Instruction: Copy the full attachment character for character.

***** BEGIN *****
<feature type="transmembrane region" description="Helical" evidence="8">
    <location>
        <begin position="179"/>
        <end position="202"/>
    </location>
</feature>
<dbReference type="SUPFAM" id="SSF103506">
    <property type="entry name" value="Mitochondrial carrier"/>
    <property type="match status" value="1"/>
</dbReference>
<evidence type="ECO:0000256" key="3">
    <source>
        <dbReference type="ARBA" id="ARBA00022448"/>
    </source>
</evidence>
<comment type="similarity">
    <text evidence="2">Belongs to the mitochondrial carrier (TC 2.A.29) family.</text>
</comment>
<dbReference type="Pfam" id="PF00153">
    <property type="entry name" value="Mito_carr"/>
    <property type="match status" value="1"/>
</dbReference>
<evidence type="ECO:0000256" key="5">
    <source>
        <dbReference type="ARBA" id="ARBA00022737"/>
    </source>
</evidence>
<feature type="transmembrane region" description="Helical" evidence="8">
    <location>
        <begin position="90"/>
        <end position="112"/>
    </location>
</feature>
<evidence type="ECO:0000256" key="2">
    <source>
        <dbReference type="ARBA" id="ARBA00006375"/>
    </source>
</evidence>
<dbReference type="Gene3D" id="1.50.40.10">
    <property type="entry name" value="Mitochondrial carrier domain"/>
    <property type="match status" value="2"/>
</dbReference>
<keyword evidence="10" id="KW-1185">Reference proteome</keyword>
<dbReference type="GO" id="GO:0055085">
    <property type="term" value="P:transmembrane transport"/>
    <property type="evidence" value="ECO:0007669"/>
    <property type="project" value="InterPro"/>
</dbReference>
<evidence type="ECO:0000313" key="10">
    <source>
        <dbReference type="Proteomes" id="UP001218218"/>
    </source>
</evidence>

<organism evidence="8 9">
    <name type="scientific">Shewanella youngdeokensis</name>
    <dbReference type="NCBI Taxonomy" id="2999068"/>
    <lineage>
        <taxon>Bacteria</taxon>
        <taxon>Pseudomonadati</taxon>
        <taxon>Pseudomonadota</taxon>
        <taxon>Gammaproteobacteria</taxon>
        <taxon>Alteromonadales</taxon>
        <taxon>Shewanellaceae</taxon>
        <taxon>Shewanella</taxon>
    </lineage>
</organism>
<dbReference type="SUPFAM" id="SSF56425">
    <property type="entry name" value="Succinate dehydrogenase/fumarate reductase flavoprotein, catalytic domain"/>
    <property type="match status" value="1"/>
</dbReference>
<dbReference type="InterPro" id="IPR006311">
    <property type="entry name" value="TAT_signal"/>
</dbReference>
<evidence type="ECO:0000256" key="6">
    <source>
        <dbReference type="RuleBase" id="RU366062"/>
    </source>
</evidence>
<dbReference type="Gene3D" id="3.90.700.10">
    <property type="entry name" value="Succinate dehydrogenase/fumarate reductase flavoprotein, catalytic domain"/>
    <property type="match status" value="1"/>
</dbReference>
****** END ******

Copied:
<feature type="transmembrane region" description="Helical" evidence="8">
    <location>
        <begin position="179"/>
        <end position="202"/>
    </location>
</feature>
<dbReference type="SUPFAM" id="SSF103506">
    <property type="entry name" value="Mitochondrial carrier"/>
    <property type="match status" value="1"/>
</dbReference>
<evidence type="ECO:0000256" key="3">
    <source>
        <dbReference type="ARBA" id="ARBA00022448"/>
    </source>
</evidence>
<comment type="similarity">
    <text evidence="2">Belongs to the mitochondrial carrier (TC 2.A.29) family.</text>
</comment>
<dbReference type="Pfam" id="PF00153">
    <property type="entry name" value="Mito_carr"/>
    <property type="match status" value="1"/>
</dbReference>
<evidence type="ECO:0000256" key="5">
    <source>
        <dbReference type="ARBA" id="ARBA00022737"/>
    </source>
</evidence>
<feature type="transmembrane region" description="Helical" evidence="8">
    <location>
        <begin position="90"/>
        <end position="112"/>
    </location>
</feature>
<evidence type="ECO:0000256" key="2">
    <source>
        <dbReference type="ARBA" id="ARBA00006375"/>
    </source>
</evidence>
<dbReference type="Gene3D" id="1.50.40.10">
    <property type="entry name" value="Mitochondrial carrier domain"/>
    <property type="match status" value="2"/>
</dbReference>
<keyword evidence="10" id="KW-1185">Reference proteome</keyword>
<dbReference type="GO" id="GO:0055085">
    <property type="term" value="P:transmembrane transport"/>
    <property type="evidence" value="ECO:0007669"/>
    <property type="project" value="InterPro"/>
</dbReference>
<evidence type="ECO:0000313" key="10">
    <source>
        <dbReference type="Proteomes" id="UP001218218"/>
    </source>
</evidence>

<organism evidence="8 9">
    <name type="scientific">Shewanella youngdeokensis</name>
    <dbReference type="NCBI Taxonomy" id="2999068"/>
    <lineage>
        <taxon>Bacteria</taxon>
        <taxon>Pseudomonadati</taxon>
        <taxon>Pseudomonadota</taxon>
        <taxon>Gammaproteobacteria</taxon>
        <taxon>Alteromonadales</taxon>
        <taxon>Shewanellaceae</taxon>
        <taxon>Shewanella</taxon>
    </lineage>
</organism>
<dbReference type="SUPFAM" id="SSF56425">
    <property type="entry name" value="Succinate dehydrogenase/fumarate reductase flavoprotein, catalytic domain"/>
    <property type="match status" value="1"/>
</dbReference>
<dbReference type="InterPro" id="IPR006311">
    <property type="entry name" value="TAT_signal"/>
</dbReference>
<evidence type="ECO:0000256" key="6">
    <source>
        <dbReference type="RuleBase" id="RU366062"/>
    </source>
</evidence>
<dbReference type="Gene3D" id="3.90.700.10">
    <property type="entry name" value="Succinate dehydrogenase/fumarate reductase flavoprotein, catalytic domain"/>
    <property type="match status" value="1"/>
</dbReference>